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Avoid the Student Loan Nightmare

Graduating from college comes with a lot of emotions - you're anxious to start the next chapter of your life. You're sad you have to leave all of your friends from school. Lastly, you're stressed because you're trying to figure out how in the world you're going to pay back your student loans.

You're not alone. According to FICO, the average student debt burden a post-grad carries is $27, 253. It's understandable why that number would frighten a graduate fresh out of college. Luckily, complications associated with paying back student debt often stem from simply not knowing enough about it.

Don't let student loan payments get you down. Here are examples of what to avoid and how to do it:

1). Know that income-based repayment isn't as great as it sounds.

It makes sense at first - instead of paying more than you can afford, the government decides how much you pay based on projected income. Approximately 15% of your estimated salary for the year becomes the total debt you are required to pay off, and after up to 25 years, the debt is forgiven. Unfortunately, the federal government still taxes forgiven debts in a large, one-time, tax payment. So, for example, if you're a post-graduate with debt that amounts to six figures, the tax would likely add up to five figures and require immediate repayment.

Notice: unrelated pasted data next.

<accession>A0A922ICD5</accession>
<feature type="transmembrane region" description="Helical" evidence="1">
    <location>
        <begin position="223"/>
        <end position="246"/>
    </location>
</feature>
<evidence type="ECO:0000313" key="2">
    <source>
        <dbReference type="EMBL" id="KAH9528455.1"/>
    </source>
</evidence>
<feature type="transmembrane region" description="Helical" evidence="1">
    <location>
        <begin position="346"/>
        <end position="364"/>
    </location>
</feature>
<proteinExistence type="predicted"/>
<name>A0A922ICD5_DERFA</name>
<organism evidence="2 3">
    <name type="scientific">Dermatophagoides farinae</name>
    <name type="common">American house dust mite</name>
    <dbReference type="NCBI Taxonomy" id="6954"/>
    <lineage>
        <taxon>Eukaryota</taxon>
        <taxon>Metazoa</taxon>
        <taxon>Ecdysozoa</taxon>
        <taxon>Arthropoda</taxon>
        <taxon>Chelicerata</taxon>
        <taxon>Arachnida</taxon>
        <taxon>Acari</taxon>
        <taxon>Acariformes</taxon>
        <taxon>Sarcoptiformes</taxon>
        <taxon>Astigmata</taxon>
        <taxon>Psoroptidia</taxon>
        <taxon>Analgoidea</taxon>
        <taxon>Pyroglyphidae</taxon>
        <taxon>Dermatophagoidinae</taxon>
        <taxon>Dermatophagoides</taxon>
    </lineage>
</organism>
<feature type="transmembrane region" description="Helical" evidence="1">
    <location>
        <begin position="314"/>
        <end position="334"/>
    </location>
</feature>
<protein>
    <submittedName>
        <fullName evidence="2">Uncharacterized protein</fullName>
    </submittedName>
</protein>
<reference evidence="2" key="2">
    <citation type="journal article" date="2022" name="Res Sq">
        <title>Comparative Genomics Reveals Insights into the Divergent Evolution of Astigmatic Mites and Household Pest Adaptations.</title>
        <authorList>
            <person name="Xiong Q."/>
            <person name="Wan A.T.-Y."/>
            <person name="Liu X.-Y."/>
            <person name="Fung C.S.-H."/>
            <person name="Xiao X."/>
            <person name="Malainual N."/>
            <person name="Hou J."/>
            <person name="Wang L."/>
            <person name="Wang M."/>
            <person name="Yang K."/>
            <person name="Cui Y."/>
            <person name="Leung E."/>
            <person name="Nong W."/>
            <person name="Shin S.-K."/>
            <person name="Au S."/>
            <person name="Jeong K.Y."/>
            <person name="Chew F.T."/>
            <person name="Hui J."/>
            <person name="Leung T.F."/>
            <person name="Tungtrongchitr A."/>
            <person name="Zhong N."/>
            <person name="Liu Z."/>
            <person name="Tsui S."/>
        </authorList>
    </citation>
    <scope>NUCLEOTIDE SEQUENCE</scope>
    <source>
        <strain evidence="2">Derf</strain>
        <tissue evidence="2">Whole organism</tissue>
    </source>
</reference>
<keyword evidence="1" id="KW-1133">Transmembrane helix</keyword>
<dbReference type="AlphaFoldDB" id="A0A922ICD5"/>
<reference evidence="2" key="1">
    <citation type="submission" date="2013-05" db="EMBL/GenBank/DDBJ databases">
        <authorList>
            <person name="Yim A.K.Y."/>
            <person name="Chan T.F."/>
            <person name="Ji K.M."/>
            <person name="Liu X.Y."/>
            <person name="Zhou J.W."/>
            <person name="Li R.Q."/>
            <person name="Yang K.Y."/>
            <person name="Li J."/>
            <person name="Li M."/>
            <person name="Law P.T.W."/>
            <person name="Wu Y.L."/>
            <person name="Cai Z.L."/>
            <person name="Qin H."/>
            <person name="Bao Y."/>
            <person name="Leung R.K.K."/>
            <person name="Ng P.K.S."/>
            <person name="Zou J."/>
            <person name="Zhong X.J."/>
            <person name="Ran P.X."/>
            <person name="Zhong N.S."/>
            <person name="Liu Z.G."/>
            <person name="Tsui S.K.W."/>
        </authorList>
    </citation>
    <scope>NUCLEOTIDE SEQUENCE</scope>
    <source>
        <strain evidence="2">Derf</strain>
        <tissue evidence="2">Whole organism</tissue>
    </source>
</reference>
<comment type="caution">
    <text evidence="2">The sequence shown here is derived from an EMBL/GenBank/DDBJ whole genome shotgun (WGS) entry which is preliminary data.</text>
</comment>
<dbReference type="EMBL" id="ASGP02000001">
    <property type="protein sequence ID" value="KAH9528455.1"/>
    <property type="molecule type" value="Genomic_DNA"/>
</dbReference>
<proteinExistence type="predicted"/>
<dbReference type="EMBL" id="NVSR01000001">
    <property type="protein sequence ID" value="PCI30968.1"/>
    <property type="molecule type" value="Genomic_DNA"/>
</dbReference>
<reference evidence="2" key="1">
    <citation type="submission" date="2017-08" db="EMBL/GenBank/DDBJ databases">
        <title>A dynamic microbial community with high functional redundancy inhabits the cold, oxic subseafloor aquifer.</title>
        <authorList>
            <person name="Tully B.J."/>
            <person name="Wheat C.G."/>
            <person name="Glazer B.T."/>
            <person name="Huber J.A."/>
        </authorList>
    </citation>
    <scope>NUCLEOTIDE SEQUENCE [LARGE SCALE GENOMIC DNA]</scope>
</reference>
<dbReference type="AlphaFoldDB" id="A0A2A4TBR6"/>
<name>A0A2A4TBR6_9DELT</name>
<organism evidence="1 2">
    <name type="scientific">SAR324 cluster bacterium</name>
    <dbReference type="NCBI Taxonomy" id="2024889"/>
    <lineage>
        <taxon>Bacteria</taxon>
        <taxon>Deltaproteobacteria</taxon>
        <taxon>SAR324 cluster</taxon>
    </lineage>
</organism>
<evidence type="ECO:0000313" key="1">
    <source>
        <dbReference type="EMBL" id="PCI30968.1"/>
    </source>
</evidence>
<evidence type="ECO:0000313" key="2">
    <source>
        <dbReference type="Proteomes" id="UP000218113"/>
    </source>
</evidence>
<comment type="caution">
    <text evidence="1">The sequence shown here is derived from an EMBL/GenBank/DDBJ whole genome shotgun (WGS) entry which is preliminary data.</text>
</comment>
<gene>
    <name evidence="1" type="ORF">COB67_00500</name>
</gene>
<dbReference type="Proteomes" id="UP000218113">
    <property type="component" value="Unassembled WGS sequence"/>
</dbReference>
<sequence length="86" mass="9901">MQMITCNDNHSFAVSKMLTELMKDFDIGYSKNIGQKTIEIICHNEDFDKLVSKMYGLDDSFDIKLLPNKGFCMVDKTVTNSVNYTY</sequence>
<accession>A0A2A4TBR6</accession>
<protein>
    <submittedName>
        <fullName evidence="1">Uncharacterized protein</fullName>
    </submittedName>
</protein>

2). Student loans could stop you from buying a home.

Debt-to-income ratio is important when banks are deciding if they'll give you a mortgage or not. If you find homeownership to be important, consider a faster repayment method.

3). High interest will increase the amount owed after consolidating private loans.

Yes, consolidating comes with an excellent advantage - one monthly payment instead of scattered bills that are difficult to organize. While consolidating decreases monthly charges, it increases the amount of time it takes to repay your loans, therefore causing you to pay a lot more in interest. Private loan companies are notorious for high interest rates that can add thousands to your debt. One way to avoid this is by consolidating your loans when your credit score has significantly improved by 50 to 100 points - you may be able to snag a better rate.


Posted: 8/2/2013 with 0 comments

Categories: Planning, Students



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